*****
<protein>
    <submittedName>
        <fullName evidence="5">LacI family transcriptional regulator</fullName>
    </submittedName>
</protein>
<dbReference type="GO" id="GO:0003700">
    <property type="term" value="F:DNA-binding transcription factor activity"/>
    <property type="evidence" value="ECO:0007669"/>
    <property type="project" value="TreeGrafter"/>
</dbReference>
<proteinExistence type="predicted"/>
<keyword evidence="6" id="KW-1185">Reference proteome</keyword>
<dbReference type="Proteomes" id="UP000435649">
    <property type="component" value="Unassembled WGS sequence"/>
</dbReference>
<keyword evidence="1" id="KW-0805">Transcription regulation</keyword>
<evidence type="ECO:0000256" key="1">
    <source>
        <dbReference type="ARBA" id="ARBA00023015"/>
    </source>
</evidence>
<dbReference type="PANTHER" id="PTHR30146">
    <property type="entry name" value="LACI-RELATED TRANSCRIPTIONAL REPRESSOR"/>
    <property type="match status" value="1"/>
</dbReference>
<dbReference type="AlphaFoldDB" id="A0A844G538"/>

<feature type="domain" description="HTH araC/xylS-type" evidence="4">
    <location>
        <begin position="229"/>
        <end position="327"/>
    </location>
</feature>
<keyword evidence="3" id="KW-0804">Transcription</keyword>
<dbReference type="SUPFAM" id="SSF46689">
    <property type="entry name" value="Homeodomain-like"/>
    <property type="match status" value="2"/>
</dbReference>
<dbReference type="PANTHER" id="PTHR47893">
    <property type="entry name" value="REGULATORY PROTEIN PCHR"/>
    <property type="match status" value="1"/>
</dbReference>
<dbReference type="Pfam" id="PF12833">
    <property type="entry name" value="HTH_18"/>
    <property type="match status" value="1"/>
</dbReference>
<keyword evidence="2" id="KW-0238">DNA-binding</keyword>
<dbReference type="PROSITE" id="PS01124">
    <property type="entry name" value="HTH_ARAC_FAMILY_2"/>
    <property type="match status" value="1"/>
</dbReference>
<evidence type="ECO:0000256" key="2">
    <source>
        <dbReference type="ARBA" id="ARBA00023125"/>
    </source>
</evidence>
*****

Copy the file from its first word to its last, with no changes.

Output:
<protein>
    <submittedName>
        <fullName evidence="5">LacI family transcriptional regulator</fullName>
    </submittedName>
</protein>
<dbReference type="GO" id="GO:0003700">
    <property type="term" value="F:DNA-binding transcription factor activity"/>
    <property type="evidence" value="ECO:0007669"/>
    <property type="project" value="TreeGrafter"/>
</dbReference>
<proteinExistence type="predicted"/>
<keyword evidence="6" id="KW-1185">Reference proteome</keyword>
<dbReference type="Proteomes" id="UP000435649">
    <property type="component" value="Unassembled WGS sequence"/>
</dbReference>
<keyword evidence="1" id="KW-0805">Transcription regulation</keyword>
<evidence type="ECO:0000256" key="1">
    <source>
        <dbReference type="ARBA" id="ARBA00023015"/>
    </source>
</evidence>
<dbReference type="PANTHER" id="PTHR30146">
    <property type="entry name" value="LACI-RELATED TRANSCRIPTIONAL REPRESSOR"/>
    <property type="match status" value="1"/>
</dbReference>
<dbReference type="AlphaFoldDB" id="A0A844G538"/>

<feature type="domain" description="HTH araC/xylS-type" evidence="4">
    <location>
        <begin position="229"/>
        <end position="327"/>
    </location>
</feature>
<keyword evidence="3" id="KW-0804">Transcription</keyword>
<dbReference type="SUPFAM" id="SSF46689">
    <property type="entry name" value="Homeodomain-like"/>
    <property type="match status" value="2"/>
</dbReference>
<dbReference type="PANTHER" id="PTHR47893">
    <property type="entry name" value="REGULATORY PROTEIN PCHR"/>
    <property type="match status" value="1"/>
</dbReference>
<dbReference type="Pfam" id="PF12833">
    <property type="entry name" value="HTH_18"/>
    <property type="match status" value="1"/>
</dbReference>
<keyword evidence="2" id="KW-0238">DNA-binding</keyword>
<dbReference type="PROSITE" id="PS01124">
    <property type="entry name" value="HTH_ARAC_FAMILY_2"/>
    <property type="match status" value="1"/>
</dbReference>
<evidence type="ECO:0000256" key="2">
    <source>
        <dbReference type="ARBA" id="ARBA00023125"/>
    </source>
</evidence>